Throughout many generations, the kingdom of Hyrule has always been destined to fall into an era of darkness. From the war that Demise declared, to the Twilight that the land succumbed to, Hyrule has seen it all, though light has always found a way to prevail. But just what would happen if three tragedies in time were to intertwine, creating a rip in time and unleashing an unnamable evil. That’s where Hyrule Warriors Legends comes in.
Hyrule Warriors Legends is a 3DS remake of the 2014 Wii U title, but will Legends cash in lots of Rupees, or will it fall faster than Termina’s moon? Find out in our review, after the break!
Hyrule Warriors Legends
Nintendo 3DS Family Systems
Developed by Koei Tecmo, Team Ninja, and Omega Force
Published by Nintendo/Koei Tecmo
Released: 25th March 2016 (EU/NA)
Review copy provided by Nintendo
Screenshots courtesy of Nintendo
Much like the original Hyrule Warriors for Wii U, Hyrule Warriors Legends follows the story of Link and his companions saving the land of Hyrule from the clutches of evil, that evil being the sorceress, Cia. Link and co. are forced to travel to the Sky Era, Hero of Time Era, and the Twilight Era to close Gates of Souls, in an attempt to stop Cia from reawakening a dormant yet very powerful evil, much beyond the comprehension of the sorceress pawn.
For those who have yet to experience Hyrule Warriors, Hrule Warriors Legends plays very much unlike traditional Zelda games, instead it plays similarly to the Dynasty Warriors games. Instead of exploring the various levels and solving puzzles, you are tasked with defeating hordes of enemies and taking enemy bases or keeps in a hack and slash adventure. The game’s Legend Mode (the main story) takes an episodic format where every episode contains a main objective to complete, such as defeating the enemy commander, and several missions to undertake, these can be fairly simple such as escorting a Bombchu to an explosion site and defeating a large enemy, but you may also receive some more obscure missions, such as having to search for covert agent turning your own troops against you. To help you on your adventure, you’ll be needing to overpower enemy keeps, doing so will boost your troops forces. Taking a keep is easy, all you have to do is just defeat a certain amount of enemies in that keep to summon the Keep Boss, then just defeat the Keep Boss to claim the keep your own. Most levels will have you closed off from certain areas and keeps, though taking keeps and completing mission will open areas up, allowing you to move further onto the breach.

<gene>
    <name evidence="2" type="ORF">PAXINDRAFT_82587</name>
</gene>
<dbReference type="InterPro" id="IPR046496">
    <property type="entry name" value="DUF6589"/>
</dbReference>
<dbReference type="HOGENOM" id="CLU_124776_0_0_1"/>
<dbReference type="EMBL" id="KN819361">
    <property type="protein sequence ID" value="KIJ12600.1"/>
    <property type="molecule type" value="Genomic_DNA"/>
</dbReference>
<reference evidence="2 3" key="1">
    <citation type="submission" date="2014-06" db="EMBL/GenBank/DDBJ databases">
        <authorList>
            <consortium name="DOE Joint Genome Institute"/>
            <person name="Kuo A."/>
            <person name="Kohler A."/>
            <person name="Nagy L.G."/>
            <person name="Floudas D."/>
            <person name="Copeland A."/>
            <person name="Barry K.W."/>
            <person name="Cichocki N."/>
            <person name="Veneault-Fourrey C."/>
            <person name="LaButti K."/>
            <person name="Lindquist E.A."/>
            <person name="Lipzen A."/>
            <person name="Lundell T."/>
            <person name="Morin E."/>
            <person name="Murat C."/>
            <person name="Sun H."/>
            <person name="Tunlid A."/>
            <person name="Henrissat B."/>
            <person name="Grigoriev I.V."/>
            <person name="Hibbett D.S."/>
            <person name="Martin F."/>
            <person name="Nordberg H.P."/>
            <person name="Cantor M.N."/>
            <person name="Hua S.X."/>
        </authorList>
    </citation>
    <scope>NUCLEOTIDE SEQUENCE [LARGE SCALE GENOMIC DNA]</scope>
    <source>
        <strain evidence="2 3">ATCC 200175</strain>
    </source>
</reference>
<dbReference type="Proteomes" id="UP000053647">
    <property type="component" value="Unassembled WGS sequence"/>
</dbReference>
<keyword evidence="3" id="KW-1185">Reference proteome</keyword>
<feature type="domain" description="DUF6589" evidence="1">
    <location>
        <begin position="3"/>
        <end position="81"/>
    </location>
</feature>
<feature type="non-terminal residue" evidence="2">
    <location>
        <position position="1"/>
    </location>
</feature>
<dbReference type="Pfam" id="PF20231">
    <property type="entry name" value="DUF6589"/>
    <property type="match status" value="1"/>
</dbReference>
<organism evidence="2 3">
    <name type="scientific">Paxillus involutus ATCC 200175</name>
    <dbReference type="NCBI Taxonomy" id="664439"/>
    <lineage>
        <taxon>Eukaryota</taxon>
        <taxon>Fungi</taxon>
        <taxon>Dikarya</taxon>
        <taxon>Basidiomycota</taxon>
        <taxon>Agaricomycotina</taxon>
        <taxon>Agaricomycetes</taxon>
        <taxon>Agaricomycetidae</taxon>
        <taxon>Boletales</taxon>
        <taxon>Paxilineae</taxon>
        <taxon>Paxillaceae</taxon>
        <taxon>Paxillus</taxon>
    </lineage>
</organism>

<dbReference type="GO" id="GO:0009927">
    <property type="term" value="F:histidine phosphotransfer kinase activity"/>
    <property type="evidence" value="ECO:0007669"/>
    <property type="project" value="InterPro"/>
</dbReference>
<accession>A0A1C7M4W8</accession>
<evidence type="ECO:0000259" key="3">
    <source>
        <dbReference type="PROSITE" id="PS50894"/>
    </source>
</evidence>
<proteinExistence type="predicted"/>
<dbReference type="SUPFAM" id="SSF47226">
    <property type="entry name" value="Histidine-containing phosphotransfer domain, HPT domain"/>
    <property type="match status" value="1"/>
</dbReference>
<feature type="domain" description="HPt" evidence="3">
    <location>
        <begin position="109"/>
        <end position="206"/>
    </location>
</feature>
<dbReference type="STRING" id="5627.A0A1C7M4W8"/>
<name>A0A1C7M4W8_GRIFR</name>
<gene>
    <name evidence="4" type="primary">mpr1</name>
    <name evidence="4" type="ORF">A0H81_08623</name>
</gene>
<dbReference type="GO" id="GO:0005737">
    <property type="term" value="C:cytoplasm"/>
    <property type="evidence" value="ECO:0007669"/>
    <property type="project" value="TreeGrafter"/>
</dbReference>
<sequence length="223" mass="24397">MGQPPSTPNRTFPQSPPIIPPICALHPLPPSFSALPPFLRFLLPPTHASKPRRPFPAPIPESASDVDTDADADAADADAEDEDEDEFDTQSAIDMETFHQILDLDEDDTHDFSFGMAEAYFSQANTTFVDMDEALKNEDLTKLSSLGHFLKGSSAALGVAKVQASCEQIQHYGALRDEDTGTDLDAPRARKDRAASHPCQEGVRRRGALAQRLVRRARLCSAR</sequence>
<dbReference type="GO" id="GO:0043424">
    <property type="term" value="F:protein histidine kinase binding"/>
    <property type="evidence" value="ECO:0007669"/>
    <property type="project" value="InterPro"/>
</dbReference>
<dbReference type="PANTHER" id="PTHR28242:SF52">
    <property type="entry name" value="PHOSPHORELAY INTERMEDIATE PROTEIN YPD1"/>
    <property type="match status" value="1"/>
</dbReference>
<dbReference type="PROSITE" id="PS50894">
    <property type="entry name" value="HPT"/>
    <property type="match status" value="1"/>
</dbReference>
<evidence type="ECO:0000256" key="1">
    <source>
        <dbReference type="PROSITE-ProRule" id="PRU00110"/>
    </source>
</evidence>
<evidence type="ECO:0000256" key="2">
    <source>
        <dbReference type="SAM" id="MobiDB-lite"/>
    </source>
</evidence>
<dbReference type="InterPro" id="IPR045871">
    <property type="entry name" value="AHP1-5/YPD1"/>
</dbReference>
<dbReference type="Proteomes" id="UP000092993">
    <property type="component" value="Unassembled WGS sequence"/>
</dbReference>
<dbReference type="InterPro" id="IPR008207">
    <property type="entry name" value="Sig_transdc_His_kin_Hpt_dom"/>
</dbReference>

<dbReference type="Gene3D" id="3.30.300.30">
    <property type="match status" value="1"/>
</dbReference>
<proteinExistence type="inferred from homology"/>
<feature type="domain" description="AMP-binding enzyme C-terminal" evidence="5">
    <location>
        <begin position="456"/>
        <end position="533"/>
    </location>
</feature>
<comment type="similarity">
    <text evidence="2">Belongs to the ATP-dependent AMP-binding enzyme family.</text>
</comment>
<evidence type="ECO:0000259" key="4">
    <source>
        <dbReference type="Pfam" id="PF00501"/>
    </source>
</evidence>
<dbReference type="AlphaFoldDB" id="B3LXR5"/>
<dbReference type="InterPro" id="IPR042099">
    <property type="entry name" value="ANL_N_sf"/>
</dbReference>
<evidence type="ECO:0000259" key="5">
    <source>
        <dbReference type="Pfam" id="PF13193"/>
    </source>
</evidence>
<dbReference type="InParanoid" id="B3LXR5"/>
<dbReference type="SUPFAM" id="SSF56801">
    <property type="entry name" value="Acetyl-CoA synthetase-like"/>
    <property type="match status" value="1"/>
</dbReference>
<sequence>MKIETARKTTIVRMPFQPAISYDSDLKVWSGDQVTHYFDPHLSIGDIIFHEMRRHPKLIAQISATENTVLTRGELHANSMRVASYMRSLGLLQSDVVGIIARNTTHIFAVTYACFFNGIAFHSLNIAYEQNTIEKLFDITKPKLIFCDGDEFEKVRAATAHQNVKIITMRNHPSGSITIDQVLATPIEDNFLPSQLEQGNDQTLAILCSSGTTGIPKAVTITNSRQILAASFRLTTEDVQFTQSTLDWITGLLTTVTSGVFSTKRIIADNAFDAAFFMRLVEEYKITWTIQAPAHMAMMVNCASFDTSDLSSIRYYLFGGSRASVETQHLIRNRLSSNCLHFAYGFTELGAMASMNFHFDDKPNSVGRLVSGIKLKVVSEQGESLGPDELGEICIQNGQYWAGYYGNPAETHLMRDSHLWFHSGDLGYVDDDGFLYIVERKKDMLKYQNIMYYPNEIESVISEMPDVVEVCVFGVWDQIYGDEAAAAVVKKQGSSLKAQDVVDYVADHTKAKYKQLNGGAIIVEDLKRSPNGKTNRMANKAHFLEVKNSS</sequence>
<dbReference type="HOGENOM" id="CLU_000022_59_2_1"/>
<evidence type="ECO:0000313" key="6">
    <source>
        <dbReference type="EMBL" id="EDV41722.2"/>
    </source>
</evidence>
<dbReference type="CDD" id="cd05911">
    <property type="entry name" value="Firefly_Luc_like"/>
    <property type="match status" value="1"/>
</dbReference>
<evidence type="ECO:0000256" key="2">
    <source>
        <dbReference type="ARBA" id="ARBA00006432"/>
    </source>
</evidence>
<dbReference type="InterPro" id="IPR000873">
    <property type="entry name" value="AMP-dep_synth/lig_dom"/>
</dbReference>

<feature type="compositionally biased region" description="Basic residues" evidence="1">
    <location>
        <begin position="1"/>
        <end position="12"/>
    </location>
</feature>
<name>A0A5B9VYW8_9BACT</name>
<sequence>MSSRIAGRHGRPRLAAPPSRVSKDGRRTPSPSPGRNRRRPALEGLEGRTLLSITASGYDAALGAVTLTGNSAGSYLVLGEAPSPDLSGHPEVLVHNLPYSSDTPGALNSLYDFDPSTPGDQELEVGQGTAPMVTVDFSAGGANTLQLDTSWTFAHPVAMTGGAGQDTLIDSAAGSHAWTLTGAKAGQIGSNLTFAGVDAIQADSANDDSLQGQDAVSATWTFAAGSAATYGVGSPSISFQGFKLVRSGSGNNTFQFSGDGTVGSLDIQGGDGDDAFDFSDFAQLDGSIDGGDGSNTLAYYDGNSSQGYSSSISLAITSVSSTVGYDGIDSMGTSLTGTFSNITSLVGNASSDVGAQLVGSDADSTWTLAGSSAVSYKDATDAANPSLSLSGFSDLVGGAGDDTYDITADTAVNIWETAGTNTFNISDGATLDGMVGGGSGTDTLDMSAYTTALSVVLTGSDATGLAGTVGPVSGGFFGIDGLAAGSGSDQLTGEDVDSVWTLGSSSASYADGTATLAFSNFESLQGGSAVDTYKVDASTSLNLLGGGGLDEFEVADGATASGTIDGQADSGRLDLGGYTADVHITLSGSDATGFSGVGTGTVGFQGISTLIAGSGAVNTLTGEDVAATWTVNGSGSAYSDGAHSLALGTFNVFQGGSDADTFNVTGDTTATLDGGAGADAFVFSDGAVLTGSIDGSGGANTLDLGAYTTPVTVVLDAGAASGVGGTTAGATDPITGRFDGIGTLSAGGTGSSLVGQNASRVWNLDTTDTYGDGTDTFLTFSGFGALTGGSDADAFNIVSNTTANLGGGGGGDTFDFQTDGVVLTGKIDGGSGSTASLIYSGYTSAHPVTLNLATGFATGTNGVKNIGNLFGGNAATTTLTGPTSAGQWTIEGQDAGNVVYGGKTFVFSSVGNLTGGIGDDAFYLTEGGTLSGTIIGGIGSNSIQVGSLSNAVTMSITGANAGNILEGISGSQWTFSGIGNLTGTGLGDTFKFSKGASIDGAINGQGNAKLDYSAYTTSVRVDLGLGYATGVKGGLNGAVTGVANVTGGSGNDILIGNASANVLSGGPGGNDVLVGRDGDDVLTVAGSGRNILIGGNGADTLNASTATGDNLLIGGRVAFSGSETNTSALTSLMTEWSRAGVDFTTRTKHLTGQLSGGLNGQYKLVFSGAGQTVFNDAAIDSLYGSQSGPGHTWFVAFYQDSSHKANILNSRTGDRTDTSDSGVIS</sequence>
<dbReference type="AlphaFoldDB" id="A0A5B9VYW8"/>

Fighting is generally simple in Hyrule Warriors Legends, in fact, it has the exact same mechanics as the original, here’s a quick overview for those who are unfamiliar. You have your regular attacks and your strong attacks, your regular attacks can be stacked up to make combos, and you can also add strong attacks to make even more powerful combos, some of which may even affect your regular strong attacks, depending on the weapon you have equipped. Every character has several weapons to choose from, and some weapons include skill slots thats add special effects to weapons. You can also fuse weapons that empty skill slots to mix and match effects. You can use the Rupees and materials looted from enemy corpses to create badges for each character. Badges aid you in battle by adding various effects, such as unlocking new attacks, raising defence against certain elements, and decreasing the time it takes to deplete a large enemy’s Weak Point Gauge. Though the gameplay may seem fairly repetitive at first, it is oddly addicting and satisfying to see how many of Cia’s minions you are able to defeat while completing the various trials set before you.
When I first heard the announcement that this big, beautiful, and addicting Wii U game was getting a 3DS remake, I honestly had several; I just did not think it would work on the 3DS. After spending about 30 hours with Hyrule Warriors Legends, I can safely say that my concerns were pretty much busted… mostly. I can easily play Legends for several hours and my hands will feel very little discomfort. My only issues would be the fact that the detail of several textures and graphics are toned down, and that there are times where the frame rate will drop (especially if you have the 3D turned on) on the New 3DS. Personally, other than being disappointed that the game does not looks as graphically pleasing as the Wii U version, it still looks pretty good, and I very rarely notice the drops in frame rate, it’s a fairly smooth experience considering the hardware involved to handle this sort of game. Unfortunately, if you only own a original 3DS/3DS XL, then the game will not perform so well, not only will the experience appear to be less smooth, but less enemies will appear on-screen at once, which really dampers the fun of hacking and slashing.